A statically generated website takes a different approach on this: It starts form the idea that the content that needs to be served to the visitors, has been generated up-front. To do this, we use a static site generator. (Examples are: Jekyll, Hugo, Nanoc,etc. ). Those "generators" take your content, which is typically written in Markdown and convert it to a complete website, with html, css, scripts, images, etc. The beauty of this way of working is that the output is very light and that it can run (almost) anywhere! The big difference with CMS'es is there is no abundance of resources needed. And this is super interesting if you are concious about your bill at the end of the month and to go even further it makes you greener as you (typically) consume less resources.

So, after this (very long) Introduction, you now understand why I moved to a static site generator. Initially, I chose for Jekyll as it is used by GitHub pages and as it has a long history. I had to reevaluate this decision though as I wanted to host my (new) site on a new (still in preview) Microsoft Azure Service called "Azure Static Apps". In that service, your site will be deployed as a set of files based on a GitHub repo and the build process will be done based on GitHub actions. This can be seen in the image below:

Azure Static Web App - workflow

The issue that I had with Jekyll in this context, was that the integration was not out of the box and that it was a custom integration. When creating a new Azure static web app, it asks you which kind of Static site generator/framework/platform that you use, but Jekyll wasn't in the list ((2) in the image below) at the time of writing. The consequence is a custom build in GitHub Actions that takes almost 7 minutes (in my case) to build and even though te result is the same, I again want to refer to my point of "your personal resource consumption" and "footprint". So in that context, I decided to switch over to Hugo, which already has the required integration in azure static web apps ((1) in the image below) and a very fast build and deployment process.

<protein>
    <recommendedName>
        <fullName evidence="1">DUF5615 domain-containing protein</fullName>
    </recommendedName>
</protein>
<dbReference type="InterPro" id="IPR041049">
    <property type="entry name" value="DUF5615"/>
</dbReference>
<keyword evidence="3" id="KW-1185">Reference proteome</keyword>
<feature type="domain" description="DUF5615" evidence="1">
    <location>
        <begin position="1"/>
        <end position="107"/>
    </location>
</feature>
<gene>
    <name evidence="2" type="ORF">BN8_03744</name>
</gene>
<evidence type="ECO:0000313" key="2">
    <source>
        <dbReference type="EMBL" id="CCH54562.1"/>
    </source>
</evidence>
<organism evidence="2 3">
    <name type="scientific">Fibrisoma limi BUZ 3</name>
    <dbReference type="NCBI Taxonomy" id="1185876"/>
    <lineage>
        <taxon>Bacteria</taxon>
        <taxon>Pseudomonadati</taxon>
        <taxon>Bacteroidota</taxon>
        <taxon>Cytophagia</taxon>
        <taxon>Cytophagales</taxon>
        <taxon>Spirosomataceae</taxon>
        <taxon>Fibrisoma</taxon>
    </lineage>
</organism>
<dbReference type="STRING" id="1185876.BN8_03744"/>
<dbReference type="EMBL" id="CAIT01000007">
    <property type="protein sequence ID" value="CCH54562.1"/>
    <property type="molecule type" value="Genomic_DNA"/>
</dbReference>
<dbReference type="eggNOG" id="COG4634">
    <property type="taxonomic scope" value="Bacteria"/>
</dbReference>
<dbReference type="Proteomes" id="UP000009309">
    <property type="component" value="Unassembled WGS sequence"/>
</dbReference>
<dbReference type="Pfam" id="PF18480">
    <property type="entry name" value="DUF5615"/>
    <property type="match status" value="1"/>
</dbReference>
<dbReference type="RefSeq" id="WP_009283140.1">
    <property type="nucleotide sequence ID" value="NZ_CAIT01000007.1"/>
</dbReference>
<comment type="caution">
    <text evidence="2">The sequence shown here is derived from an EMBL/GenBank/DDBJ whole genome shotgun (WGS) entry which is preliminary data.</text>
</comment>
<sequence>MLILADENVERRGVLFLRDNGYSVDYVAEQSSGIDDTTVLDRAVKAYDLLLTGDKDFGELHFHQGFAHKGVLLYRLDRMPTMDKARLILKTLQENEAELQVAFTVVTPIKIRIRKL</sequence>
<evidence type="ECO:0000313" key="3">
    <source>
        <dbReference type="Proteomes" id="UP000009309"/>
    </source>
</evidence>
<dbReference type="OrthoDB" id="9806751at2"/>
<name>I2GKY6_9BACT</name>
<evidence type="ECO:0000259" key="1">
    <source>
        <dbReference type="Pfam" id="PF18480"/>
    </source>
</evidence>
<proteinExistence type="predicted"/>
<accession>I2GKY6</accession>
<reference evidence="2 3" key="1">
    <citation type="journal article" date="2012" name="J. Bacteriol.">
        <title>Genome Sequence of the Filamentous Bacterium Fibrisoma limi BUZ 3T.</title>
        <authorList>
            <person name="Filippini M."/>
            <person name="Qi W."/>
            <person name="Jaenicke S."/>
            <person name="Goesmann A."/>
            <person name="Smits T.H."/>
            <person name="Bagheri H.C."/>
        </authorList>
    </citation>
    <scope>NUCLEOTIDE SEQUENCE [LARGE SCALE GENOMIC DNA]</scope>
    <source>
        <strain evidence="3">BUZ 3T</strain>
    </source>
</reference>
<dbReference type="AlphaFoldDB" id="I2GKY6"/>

setting up deployment

Additionally, the Hugo community really is spoiled with the amount of templates that can be used out of the box.They can be found here. (There is also a list in GitHub if you are interested) To give an example, I currently use the template hugo-clarity, which is created by Chip Zoller and based on the VMWare Clarity framework.

I'm pretty happy with this setup as it gives me the freedom to work in Visual studio code, which is IDE that I know and love and that allows me then to push my changes to my repo and consequently push a new version of my site! It also saves me quite some money and that is always a good driver to change something! Now that I have learned about this way of working, I'm sure that I'm going to be using this for a long time.

Finally, something about the tooling: on top of visual studio code, I also work with the Front Matter Plugin which is created by Elio Struyf. It allows you/me to work with page templates/categories/tags and all sorts of cool stuff! Thx Elio!

Well, this took longer than expected. I hope that you get something out of this and if you have questions, please let me know! (Twitter is a good place to give an example). I have a follow up post planned and if all goes well, this one should be published pretty soon!

Enjoy!

Tim